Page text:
Management and MTBF


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Management and MTBF


Chris and Fred discuss how management teams across many institutions continue to misuse the MTBF while believing they are fluent in the field of reliability (when they clearly aren’t)!

Key Points

Join Chris and Fred as they discuss perhaps the most common … and commonly used reliability ‘metric’ – mean time between failure (MTBF). When many of the US military standards regarding reliability were written, electronic calculators (let alone laptops with spreadsheets) didn’t exist. So the statistical inference had to be simple and ‘doable by hand.’ This necessitated the broad assumption of a constant hazard rate – meaning that reliability had to be measured in terms of MTBF. But for some reason, event though the majority of these handbooks have been withdrawn from circulation, we still see them almost enshrined in our reliability thinking.

Knowing if something is failing due to infant mortality, wear-out or at a constant rate is vitally important for improving reliability. If we see infant mortality, then we suspect that manufacturing defects are to blame. If we see wear-out, then we know our system has failure mechanisms based on the accumulation of damage and we can incorporate more margins into design. If we see a constant hazard rate, we reasonably suspect external environmental stresses (such as voltage spikes) are causing failure.

Chris showed Fred a little video, which showed the transition of a probability density function (PDF) from a wear-out mechanism (with the indicative bell curve) to a dominant infant mortality mechanism. The video saw the PDFs slowly morph from one extreme to the other … all the while illustrating the percentage of systems we would expect to fail by the MTBF. It started at 50 per cent for wear-out mechanisms, moved through 63 per cent for constant hazard rates, and then rapidly increased to almost 100 per cent for infant mortality mechanisms. That’s right – it is statistically possible for virtually all systems to fail by the MTBF if there is extreme infant mortality.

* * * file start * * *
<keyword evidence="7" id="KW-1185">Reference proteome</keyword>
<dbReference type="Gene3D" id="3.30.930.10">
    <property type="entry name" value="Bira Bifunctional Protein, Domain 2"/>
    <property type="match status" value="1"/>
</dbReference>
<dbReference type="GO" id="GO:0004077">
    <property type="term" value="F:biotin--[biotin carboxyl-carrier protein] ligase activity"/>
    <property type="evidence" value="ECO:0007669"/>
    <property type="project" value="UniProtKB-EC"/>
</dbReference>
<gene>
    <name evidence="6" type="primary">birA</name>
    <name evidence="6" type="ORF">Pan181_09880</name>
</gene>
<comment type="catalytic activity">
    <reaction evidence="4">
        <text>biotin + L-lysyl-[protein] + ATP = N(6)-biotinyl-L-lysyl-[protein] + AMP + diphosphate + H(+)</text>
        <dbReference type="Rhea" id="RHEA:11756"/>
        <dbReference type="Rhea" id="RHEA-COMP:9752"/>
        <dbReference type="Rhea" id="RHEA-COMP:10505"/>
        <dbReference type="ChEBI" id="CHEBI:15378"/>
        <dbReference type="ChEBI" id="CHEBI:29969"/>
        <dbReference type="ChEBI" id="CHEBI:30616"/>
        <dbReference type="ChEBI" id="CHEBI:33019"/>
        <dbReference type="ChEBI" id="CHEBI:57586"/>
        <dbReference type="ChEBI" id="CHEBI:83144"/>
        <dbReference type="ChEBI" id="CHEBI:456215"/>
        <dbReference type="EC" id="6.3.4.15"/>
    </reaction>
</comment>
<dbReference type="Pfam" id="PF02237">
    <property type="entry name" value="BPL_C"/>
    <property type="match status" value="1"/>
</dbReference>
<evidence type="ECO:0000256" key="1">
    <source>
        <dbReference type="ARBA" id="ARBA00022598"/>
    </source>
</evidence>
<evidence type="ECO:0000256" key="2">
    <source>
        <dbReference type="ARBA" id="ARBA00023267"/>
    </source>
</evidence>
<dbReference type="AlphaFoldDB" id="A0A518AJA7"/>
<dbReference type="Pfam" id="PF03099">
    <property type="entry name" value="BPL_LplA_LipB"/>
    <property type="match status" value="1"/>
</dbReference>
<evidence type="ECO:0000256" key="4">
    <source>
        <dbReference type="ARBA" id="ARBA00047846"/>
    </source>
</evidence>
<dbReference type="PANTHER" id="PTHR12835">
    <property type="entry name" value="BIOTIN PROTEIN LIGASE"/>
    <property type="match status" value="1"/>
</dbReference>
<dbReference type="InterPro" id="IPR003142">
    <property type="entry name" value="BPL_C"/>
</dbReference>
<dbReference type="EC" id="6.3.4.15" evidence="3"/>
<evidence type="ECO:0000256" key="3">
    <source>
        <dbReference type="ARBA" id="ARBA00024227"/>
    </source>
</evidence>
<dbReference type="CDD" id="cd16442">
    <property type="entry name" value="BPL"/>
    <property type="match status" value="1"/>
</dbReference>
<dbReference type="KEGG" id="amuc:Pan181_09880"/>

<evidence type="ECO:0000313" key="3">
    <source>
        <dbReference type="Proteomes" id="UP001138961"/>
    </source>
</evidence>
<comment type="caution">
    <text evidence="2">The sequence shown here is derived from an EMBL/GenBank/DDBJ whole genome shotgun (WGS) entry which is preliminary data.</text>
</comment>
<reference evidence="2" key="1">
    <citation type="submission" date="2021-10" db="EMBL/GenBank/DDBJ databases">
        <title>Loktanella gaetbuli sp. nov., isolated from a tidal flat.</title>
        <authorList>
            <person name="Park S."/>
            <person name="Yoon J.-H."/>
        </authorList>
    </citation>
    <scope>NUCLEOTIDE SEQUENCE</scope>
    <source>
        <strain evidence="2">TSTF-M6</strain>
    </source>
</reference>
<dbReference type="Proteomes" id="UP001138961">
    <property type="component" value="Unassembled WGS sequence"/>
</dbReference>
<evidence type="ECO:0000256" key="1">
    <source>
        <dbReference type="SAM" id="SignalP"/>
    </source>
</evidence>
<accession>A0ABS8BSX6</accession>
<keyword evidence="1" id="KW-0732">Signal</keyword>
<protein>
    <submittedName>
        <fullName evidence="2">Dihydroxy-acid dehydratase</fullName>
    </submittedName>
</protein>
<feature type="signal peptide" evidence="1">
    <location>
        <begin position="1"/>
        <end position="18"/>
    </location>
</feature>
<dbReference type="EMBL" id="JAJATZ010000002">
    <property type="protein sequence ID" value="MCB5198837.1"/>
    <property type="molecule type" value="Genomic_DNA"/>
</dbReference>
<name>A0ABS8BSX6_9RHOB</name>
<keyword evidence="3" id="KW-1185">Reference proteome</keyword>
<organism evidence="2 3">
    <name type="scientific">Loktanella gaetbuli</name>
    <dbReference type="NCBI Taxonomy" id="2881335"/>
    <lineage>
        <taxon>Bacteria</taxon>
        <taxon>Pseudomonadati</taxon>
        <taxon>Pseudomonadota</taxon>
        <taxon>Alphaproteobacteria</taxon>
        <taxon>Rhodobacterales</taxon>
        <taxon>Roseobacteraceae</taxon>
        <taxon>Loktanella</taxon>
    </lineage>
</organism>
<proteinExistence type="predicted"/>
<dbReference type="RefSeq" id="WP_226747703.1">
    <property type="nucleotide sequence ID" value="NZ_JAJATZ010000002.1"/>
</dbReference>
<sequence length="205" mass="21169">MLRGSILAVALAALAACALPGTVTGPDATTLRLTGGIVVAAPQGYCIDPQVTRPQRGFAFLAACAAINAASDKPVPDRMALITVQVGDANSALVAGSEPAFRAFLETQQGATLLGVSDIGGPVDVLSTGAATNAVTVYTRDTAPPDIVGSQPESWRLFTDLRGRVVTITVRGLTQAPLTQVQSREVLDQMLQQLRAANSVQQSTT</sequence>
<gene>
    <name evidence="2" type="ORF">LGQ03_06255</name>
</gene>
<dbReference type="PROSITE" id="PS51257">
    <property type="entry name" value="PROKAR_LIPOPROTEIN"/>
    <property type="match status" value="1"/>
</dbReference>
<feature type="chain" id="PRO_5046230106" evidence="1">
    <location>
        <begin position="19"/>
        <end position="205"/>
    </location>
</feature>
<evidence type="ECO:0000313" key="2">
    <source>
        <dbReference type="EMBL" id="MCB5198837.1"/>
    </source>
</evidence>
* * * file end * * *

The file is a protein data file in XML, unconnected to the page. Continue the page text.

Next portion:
How many management teams know this?

Topics include:

  • The historical underpinnings of the MTBF and how it is a relic of a bygone era where it was assumed no one had access to electronic computational power.
  • What the MTBF actually means – and perhaps more importantly doesn’t mean when we are trying to understand reliability characteristics.
  • How dangerous the MTBF can be if it is assumed to ‘be reliability.’ MTBF is a parameter of the random failure process – not a reliability metric
  • How you need metrics beyond the MTBF to inform reliability based decisions in both the business and engineering elements of product development.

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Show Notes

The post SOR 352 Management and MTBF appeared first on Accendo Reliability.

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